Year of Publication

2008

Degree Name

Doctor of Philosophy (PhD)

Document Type

Dissertation

College

Agriculture

Department

Plant Physiology

First Advisor

Dr. Guiliang Tang

Second Advisor

Dr. Arthur G. Hunt

Abstract

Plant microRNAs play important roles in plant growth and development. Here we investigated the roles of miRNAs in the plant abiotic stress, development and viral infection. MicroRNA membrane array analysis using five different abiotic stress treatments resulted in the identification of 8 novel stress inducible miRNA-families. Functional studies on novel stress inducible miR168 revealed its functional relation with abiotic stress. Over expression of miR168 in Arabidopsis showed upregulation of four stress related miRNAs (miR163, miR167, miR398 and miR408). Analysis of 9 independent transgenic lines showed induction of miR398, an oxidative stress responsive miRNA with a corresponding down regulation of its target genes. Heavy metal oxidative stress tolerance bioassays confirmed the susceptibility of transgenics compared to the wild types indicating the fact that the miR168 is indirectly involved in plant abiotic stress by inducing other stress responsive miRNAs.

MicroRNAs are highly conserved across the plant kingdom. A miRNA atlas was drafted for different tomato organs and fruit stages using the known miRNA sequences from different plants species. A large variation in both number and level of miRNA expression pattern was observed among different organs as well as among fruit stages. In the present investigation, we have found a window of expression for different miRNAs during the fruit development. A gradual decrease in the expression levels of miR160h, miR167a and miR399d and a gradual increase in miR164a have been noticed towards the fruit maturation while miR398b showed dual peaks during fruit development indicating a potential role of various miRNAs in fruit development and maturation.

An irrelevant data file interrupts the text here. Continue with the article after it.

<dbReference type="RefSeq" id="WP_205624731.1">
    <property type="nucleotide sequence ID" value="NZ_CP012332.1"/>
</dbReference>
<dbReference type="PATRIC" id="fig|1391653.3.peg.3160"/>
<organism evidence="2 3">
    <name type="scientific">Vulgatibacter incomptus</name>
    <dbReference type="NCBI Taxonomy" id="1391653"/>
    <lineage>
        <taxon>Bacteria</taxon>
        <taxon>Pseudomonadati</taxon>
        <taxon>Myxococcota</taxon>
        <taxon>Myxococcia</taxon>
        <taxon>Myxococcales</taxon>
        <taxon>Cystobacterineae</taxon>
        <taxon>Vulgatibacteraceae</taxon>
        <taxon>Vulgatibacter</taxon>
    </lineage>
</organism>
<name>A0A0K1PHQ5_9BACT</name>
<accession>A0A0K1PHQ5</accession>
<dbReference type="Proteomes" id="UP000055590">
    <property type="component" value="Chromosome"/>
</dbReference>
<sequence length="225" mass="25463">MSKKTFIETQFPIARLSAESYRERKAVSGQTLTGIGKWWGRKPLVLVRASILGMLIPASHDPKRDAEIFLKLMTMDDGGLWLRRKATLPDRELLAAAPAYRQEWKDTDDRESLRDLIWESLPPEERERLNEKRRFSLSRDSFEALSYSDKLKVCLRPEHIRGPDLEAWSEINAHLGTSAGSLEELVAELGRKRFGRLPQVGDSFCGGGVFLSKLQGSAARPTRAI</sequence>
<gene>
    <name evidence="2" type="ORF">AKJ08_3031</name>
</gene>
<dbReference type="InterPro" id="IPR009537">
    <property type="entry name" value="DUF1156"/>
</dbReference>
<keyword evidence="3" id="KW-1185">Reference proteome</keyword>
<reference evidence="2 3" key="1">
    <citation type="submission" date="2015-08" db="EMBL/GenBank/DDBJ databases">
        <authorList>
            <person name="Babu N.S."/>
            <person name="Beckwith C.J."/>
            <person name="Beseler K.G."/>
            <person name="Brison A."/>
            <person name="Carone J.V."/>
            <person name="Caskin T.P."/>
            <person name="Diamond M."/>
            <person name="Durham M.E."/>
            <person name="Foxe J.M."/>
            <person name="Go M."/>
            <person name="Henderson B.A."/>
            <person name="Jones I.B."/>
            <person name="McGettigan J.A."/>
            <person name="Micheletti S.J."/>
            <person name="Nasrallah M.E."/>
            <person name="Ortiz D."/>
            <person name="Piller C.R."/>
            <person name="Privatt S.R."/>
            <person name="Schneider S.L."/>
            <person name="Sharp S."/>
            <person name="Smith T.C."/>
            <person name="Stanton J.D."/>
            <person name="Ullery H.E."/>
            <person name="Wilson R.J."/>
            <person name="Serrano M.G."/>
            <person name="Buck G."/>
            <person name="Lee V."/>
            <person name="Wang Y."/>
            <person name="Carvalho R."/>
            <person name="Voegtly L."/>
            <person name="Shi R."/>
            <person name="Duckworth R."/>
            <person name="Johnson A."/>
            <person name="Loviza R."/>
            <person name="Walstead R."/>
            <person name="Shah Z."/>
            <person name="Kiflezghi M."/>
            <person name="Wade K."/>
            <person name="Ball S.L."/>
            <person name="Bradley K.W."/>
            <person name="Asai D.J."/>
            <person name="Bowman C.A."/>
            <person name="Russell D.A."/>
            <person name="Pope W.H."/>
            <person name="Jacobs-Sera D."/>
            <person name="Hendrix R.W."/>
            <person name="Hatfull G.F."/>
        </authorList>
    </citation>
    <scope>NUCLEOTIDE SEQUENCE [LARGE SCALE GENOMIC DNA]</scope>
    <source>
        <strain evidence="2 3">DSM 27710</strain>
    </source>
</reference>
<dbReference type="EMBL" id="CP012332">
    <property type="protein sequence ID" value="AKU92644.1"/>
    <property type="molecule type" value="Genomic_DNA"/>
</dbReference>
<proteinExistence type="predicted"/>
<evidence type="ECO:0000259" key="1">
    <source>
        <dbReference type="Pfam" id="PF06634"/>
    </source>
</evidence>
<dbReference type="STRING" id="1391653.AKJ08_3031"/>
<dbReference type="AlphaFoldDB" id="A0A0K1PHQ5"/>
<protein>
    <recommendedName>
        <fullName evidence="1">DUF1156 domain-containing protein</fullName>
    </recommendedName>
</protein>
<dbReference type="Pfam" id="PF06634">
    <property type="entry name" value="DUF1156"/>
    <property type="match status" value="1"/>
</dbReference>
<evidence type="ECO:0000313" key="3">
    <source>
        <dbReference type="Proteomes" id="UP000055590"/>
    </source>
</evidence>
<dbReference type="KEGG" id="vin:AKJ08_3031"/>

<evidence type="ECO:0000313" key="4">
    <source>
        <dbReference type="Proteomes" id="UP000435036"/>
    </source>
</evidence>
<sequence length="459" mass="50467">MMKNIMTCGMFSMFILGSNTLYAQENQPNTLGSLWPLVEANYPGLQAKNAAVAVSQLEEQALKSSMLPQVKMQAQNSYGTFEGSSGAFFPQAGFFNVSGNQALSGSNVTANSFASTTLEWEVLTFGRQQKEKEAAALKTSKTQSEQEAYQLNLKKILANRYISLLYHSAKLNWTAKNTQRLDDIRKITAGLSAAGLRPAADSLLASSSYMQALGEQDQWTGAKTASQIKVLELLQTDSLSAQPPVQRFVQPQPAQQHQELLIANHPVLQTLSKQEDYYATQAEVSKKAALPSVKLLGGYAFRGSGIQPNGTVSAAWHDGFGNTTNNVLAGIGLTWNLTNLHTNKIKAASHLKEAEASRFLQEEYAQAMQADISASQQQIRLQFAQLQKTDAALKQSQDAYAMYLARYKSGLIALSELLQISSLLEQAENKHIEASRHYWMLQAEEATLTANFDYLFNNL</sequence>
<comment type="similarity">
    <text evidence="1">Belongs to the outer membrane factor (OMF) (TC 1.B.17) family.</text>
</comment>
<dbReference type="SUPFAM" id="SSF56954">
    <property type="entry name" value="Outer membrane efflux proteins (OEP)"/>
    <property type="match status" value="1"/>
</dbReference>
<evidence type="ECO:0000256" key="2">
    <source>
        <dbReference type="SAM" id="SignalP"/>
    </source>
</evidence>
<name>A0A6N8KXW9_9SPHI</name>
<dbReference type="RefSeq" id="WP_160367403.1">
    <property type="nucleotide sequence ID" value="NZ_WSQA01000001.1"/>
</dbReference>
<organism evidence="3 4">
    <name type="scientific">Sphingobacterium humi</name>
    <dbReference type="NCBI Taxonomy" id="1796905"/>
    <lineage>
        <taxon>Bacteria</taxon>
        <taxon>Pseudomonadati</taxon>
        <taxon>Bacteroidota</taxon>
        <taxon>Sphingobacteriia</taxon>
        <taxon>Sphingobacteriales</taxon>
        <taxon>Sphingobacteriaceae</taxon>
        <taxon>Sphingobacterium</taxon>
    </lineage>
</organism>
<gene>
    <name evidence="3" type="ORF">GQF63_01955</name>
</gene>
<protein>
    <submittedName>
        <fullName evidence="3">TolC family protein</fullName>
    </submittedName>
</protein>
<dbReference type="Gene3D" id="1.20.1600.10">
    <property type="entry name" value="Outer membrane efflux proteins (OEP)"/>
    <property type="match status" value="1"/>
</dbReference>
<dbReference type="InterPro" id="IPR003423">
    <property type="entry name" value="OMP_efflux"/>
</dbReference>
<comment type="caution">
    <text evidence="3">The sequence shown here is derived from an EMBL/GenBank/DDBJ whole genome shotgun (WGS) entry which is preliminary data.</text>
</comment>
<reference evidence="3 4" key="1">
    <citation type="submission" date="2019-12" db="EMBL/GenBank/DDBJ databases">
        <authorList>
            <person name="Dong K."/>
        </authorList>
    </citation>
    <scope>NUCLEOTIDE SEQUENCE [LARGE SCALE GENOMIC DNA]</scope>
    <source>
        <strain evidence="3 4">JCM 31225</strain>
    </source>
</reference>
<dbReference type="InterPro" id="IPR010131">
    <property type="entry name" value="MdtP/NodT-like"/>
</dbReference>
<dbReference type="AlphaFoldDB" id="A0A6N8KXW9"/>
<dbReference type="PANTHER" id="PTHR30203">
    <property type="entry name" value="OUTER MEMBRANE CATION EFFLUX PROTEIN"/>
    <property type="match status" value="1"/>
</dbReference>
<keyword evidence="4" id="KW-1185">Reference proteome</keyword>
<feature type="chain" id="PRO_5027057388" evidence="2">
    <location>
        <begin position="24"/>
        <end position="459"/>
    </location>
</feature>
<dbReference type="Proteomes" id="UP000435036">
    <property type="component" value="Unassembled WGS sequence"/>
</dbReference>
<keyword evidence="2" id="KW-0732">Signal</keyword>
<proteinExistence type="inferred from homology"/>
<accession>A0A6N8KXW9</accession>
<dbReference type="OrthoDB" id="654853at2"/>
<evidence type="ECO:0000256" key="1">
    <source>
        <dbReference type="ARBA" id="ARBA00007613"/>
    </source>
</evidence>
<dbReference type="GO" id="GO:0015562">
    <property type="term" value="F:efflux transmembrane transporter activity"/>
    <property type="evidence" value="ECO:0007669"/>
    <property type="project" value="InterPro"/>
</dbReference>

Sonchus yellow net virus (SYNV) infected Nicotinana benthamiana leaves showed severe disease symptoms at two weeks post infection (WPI) and gradually recovered from the SYNV infection after 4-5 WPI correlating with the overall miRNA levels. The miRNA array and northern analysis showed an overall reduction of miRNA biogenesis during 2WPI followed by restoration to normal levels supporting the idea that the SYNV indeed interfered with the host miRNA levels which caused the symptoms and recovery phenotypes. Overall studies on plant abiotic stress, development and viral infection showed important roles of miRNAs in different aspects of plant life.

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